As the famous fund manager Sir John Templeton had said, the best time to buy is when there is blood on the streets. Like most good advices, that is logically acceptable but hard to implement because of liquidity issues(people may be sitting on unrealized losses and be low on cash) and due to analysis paralysis and other traps. They also may fall prey to mass media induced panic and hysteria. To avoid that, some points which I have found useful are
- Look beyond the headlines-preferably with data:-Before acting on headlines, try to support/refute it with data. In this age of Google Public Data Explorer and other publicly available data sets, one really has no excuse for avoiding that.
- Diversify your news sources:- However good the source may be, never stock to just 1 newspaper/magazine/blog. Diversify.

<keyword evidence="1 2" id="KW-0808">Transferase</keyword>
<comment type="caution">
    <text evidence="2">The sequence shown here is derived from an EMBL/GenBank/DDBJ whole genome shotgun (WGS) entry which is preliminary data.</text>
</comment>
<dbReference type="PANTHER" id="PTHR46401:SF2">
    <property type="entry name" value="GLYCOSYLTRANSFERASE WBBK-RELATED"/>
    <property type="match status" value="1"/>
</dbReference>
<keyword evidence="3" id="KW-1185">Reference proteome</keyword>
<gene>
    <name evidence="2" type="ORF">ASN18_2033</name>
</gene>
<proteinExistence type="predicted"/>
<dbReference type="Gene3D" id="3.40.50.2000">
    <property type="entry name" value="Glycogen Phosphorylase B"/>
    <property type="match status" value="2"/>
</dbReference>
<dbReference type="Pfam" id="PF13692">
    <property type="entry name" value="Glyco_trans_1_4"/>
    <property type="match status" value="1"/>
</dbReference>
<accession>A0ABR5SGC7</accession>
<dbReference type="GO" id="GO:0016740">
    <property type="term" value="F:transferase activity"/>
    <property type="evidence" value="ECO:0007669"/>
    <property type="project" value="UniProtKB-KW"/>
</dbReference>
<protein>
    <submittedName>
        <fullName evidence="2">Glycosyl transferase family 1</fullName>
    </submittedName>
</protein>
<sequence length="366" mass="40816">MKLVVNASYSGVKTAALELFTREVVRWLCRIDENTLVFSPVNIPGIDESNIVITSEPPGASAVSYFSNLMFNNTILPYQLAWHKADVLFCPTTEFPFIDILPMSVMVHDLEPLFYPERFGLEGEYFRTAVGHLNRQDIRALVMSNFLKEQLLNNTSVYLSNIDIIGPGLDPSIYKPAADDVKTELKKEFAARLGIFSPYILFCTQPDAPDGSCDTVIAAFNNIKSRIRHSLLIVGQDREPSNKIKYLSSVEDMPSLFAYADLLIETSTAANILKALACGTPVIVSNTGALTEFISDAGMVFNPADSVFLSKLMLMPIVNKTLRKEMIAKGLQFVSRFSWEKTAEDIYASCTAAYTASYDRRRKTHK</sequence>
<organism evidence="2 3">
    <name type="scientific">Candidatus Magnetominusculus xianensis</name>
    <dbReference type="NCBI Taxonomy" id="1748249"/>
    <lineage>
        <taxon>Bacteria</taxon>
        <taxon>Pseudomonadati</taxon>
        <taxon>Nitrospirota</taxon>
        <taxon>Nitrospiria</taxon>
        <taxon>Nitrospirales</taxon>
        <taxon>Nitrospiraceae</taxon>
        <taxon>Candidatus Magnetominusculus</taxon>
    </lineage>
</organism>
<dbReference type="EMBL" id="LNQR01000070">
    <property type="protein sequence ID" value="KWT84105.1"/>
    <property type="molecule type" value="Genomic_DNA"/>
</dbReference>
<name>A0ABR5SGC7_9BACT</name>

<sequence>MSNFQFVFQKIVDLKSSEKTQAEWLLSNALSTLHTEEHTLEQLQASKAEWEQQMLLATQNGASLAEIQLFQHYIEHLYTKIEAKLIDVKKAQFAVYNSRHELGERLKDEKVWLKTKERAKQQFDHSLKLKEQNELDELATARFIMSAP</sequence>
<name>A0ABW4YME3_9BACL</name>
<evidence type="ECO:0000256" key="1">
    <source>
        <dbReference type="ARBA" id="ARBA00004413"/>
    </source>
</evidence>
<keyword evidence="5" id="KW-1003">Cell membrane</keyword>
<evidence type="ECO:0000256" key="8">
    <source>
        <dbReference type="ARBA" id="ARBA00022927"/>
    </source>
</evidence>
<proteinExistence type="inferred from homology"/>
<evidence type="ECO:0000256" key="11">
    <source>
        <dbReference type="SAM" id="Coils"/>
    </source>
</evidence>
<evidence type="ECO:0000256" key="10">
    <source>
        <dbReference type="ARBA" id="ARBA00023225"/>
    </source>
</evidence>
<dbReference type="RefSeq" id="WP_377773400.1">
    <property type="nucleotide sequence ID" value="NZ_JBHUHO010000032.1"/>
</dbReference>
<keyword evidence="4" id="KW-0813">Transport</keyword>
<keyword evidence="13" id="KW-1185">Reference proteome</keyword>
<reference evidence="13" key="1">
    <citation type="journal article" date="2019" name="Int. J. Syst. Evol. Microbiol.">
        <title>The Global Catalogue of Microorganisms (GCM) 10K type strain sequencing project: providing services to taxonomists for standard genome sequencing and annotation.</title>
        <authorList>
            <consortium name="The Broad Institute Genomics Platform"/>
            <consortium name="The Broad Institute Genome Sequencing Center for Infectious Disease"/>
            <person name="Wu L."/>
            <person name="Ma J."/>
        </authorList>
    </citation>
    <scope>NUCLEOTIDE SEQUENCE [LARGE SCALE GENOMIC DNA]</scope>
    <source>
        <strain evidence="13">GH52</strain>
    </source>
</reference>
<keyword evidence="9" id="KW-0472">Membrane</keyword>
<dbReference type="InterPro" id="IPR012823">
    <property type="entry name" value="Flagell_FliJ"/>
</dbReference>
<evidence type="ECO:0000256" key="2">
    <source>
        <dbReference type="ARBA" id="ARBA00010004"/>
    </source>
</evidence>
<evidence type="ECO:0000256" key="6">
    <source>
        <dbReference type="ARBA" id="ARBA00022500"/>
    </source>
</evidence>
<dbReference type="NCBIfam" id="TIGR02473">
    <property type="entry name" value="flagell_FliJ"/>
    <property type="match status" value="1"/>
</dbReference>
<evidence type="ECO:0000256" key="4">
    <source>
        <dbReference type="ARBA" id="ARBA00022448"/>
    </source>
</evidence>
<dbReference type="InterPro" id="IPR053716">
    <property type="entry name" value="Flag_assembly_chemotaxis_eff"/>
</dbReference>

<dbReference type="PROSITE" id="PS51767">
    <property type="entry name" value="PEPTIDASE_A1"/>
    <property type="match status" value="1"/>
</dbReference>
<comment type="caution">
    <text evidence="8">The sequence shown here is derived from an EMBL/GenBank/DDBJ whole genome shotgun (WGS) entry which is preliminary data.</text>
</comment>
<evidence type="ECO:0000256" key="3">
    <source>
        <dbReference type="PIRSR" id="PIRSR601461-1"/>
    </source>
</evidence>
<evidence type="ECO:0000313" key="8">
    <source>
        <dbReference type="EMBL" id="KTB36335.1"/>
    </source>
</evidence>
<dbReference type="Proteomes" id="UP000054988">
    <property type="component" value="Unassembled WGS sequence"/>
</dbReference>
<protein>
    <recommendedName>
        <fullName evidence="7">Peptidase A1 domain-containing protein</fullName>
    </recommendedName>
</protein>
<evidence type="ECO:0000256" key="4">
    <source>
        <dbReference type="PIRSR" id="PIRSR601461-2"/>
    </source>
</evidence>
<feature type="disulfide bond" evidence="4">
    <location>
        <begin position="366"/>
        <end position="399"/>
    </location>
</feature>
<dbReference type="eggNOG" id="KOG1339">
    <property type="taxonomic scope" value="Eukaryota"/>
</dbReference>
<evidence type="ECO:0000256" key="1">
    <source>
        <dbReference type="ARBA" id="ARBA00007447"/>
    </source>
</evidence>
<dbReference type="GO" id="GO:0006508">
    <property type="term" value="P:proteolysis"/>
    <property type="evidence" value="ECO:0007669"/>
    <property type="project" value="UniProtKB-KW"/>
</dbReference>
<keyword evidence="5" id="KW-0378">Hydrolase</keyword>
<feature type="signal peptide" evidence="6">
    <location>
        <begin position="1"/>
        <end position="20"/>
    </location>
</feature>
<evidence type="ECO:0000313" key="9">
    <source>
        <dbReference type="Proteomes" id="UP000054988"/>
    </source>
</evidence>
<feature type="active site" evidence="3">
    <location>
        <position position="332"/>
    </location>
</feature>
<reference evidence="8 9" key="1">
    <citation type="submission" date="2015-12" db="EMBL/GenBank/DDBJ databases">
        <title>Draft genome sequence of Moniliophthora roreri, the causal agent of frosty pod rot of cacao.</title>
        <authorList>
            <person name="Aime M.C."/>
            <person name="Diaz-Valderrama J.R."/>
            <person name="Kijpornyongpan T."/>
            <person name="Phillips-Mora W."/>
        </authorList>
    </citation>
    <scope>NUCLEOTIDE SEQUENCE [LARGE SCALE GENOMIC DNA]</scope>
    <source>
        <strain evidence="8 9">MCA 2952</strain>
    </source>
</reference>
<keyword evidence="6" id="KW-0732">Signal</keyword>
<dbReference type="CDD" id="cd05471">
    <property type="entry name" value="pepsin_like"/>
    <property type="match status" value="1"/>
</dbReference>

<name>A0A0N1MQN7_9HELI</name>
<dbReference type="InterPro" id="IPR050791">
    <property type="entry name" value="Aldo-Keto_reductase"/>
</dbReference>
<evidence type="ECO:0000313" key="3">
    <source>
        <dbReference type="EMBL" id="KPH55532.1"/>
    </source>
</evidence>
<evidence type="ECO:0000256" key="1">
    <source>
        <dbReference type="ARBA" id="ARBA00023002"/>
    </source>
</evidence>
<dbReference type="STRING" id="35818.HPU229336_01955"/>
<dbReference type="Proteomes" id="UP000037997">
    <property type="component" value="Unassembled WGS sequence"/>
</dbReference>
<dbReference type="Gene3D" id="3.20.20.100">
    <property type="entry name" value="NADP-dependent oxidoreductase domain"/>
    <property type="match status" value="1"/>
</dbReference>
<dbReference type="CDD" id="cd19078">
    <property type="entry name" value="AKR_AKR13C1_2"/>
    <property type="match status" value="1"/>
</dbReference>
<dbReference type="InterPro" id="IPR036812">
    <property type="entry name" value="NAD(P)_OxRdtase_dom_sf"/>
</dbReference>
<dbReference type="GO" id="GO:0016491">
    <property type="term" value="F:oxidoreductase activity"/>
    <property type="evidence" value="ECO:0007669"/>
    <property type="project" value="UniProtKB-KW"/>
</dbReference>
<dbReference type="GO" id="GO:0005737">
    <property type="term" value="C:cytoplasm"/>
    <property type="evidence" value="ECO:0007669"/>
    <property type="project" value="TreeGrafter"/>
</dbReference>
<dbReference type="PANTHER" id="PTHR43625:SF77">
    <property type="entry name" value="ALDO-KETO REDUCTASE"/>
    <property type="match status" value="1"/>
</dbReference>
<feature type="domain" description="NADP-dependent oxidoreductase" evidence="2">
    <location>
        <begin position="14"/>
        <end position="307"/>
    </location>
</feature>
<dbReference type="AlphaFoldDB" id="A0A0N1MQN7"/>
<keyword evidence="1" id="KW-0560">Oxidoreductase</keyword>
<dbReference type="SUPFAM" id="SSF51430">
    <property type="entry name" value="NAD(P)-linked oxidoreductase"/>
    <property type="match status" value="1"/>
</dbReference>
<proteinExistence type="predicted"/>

- Read globally focused magazines: Economist/Forbes are 2 good examples of that, as also their online blogs/archives/editions.
- Blogs:- Individuals are usually free of any editorial pressures/compulsions to be politically correct. So find a few quality blogs and then
- Non mainstream media: Tehelka, Al Jazeera are examples of this
- NGOs:-They often raise issues which blow up later. So be aware of the top of mind NGO issues like Africa farmland grab, China environmental crisis, food security etc. That may help later.
- Multilateral Agency Reports/Updates:-While the World Bank/IMF/FAO/WIPO/WTO may have a pro Western slant, the fact remains that they have tons of useful data, and often come out with insightful research reports on various aspects. Some recent examples of it are the ADB report on innovative infrastructure financing in India, FAO study on agricultural farm land etc. As these reports rarely get reported but reflect top quality thinking, one does not lose by reading them, to see if they fill any gaps in understanding.